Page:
Not only does this eventually result in the better team winning the series, but it takes out of the equation one of the biggest X-factors when it comes to playoff success — fans. 

Without them, it becomes a whole lot easier for a “road” team to pull off an upset or two in a series that they weren’t supposed to compete in, let alone win games. 

THE RISE OF THE ROLE PLAYER

And maybe one of the biggest factors in games played without fans will be a team’s role players.

Often we see backups, particularly on the road, succumb to the incessant chants and boos and verbal barrage they get from fans. 

Fans do it because they know as sure as the sun rises and LeBron James goes deep into the playoffs, those verbal taunts have a way of impacting role players in a negative way. 

But if they’re playing in front of no fans as expected, role players and reserves can simply enter the game and focus on the task at hand without the usual distractions. 

And the impact this will have on the playoffs is better play from the backups, which could mean the difference between advancing to the NBA Finals and becoming one of the greatest teams ever, or getting bounced in the first round. 

How Pacers star Victor Oladipo skipping NBA restart impacts Celtics

How Pacers star Victor Oladipo skipping NBA restart impacts Celtics

The Indiana Pacers' best player won't participate in the NBA's restart in Florida later this month.

The 2019-20 season is set to resume at Walt Disney World Resort, where 22 teams will play eight seeding games before a normal four-round playoffs with eight teams in each conference is played. 

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The Pacers are one of the nine Eastern Conference teams participating in the restart, and in an interview with Shams Charania of The Athletic, Oladipo explained his decision not to go to Orlando.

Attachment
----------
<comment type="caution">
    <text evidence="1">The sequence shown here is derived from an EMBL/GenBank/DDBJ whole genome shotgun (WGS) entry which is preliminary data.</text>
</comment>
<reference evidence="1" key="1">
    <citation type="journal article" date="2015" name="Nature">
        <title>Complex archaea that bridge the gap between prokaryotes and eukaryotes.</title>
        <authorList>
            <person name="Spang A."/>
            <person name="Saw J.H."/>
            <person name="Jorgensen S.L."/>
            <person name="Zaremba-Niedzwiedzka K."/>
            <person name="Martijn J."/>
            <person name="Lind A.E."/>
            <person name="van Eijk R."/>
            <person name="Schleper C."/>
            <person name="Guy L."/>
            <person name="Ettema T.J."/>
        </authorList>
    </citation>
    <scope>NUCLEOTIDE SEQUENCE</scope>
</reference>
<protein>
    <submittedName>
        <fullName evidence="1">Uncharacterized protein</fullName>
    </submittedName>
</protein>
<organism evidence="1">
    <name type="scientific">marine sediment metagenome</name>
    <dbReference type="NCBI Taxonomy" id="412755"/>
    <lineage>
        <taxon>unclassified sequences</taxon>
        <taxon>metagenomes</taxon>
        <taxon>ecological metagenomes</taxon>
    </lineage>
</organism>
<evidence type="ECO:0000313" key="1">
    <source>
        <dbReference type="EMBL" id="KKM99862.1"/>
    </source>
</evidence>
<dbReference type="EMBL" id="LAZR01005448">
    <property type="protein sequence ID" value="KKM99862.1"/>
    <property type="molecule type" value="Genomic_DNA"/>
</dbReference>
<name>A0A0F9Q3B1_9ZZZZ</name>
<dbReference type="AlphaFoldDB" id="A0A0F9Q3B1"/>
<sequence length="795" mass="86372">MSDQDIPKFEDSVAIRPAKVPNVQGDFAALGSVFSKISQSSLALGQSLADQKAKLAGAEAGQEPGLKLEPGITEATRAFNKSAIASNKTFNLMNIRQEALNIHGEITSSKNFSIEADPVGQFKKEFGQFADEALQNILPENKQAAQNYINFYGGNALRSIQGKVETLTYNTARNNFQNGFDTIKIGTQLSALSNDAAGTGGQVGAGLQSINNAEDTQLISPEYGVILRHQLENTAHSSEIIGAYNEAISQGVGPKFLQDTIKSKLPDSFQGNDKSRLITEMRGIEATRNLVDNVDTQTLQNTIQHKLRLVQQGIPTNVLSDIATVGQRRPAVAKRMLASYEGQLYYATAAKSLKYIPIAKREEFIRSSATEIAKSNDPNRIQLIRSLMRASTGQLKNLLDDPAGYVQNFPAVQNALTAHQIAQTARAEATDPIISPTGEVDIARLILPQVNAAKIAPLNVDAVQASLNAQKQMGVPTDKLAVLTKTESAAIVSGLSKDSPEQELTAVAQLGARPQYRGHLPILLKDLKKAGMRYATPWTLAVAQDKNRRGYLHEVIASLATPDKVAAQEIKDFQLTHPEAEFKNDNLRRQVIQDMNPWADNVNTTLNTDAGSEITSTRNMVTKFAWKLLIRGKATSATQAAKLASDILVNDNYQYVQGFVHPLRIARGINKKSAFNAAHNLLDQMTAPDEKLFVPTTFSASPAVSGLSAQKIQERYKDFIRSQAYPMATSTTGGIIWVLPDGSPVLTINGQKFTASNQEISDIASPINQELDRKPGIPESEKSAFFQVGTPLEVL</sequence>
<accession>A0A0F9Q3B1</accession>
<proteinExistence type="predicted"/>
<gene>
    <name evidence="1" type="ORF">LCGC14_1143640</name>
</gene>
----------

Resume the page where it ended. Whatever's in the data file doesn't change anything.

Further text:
“I really want to play, and as a competitor and teammate this is tearing me apart,” Oladipo said, per Charania. “I feel like I’m at a great place in my rehab and getting closer and closer to 100 percent. With all the variables, from how I have to build my 5-on-5 workload back up, to the increased risk of a soft tissue injury which could delay my rehab, and the unknown exact set up of the bubble, I just can’t get my mind to being fully comfortable in playing. I have to be smart and this decision hasn’t been easy, but I truly believe continuing on the course I’m on and getting fully healthy for the 2020-21 season is the right decision for me.”

The Celtics and Pacers are not scheduled to play each other in the seeding games phase, which begins July 30. So, how could Oladipo's absence impact Boston? Let's break it down.

Playoff seeding
The Celtics will enter the restart as the No. 3 seed in the Eastern Conference with a 43-21 record. The Pacers are 39-26 and 4.5 games behind the C's. Indiana played well without Oladipo this season, but it's hard to envision a scenario where it doesn't fall to the No. 6 seed during the eight seeding games format. The Pacers and Philadelphia 76ers are tied for the No. 5 seed, and a healthy Sixers team bolstered by the return of All-Star point guard Ben Simmons should finish ahead of Indiana going into the playoffs. The Miami Heat are fourth in the East standings and have a two-game lead on the Pacers. Unless the Heat collapse, they should be able to hold the No. 4 seed. 

Therefore, it's very possible we could see a Celtics vs. Pacers first-round series in the No. 3 vs. No. 6 matchup. In fact, most projection models have the Celtics and Pacers squaring off in Round 1.

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Playoff matchup
The Celtics and Pacers played in the first round last season and Boston swept Indiana in four games. It wouldn't be surprising if the same scenario unfolded in 2020. The Celtics are a deeper and more talented team. They are actually the only club with three players averaging 20 or more points per game. The Pacers have zero players averaging 20-plus points. Boston also ranks higher than Indiana in points scored per, points allowed per game, rebounds per game, steals per game and blocks per game. The Pacers, when Oladipo is unavailable, don't have a go-to scorer who can create his own shot late in games. In the last game the Celtics played before COVID-19 halted the season, they beat the Pacers 114-111 in Indiana. The Pacers nearly pulled off the win late, and Oladipo scored 27 points on 9-for-16 shooting (5-for-7 from 3-point range).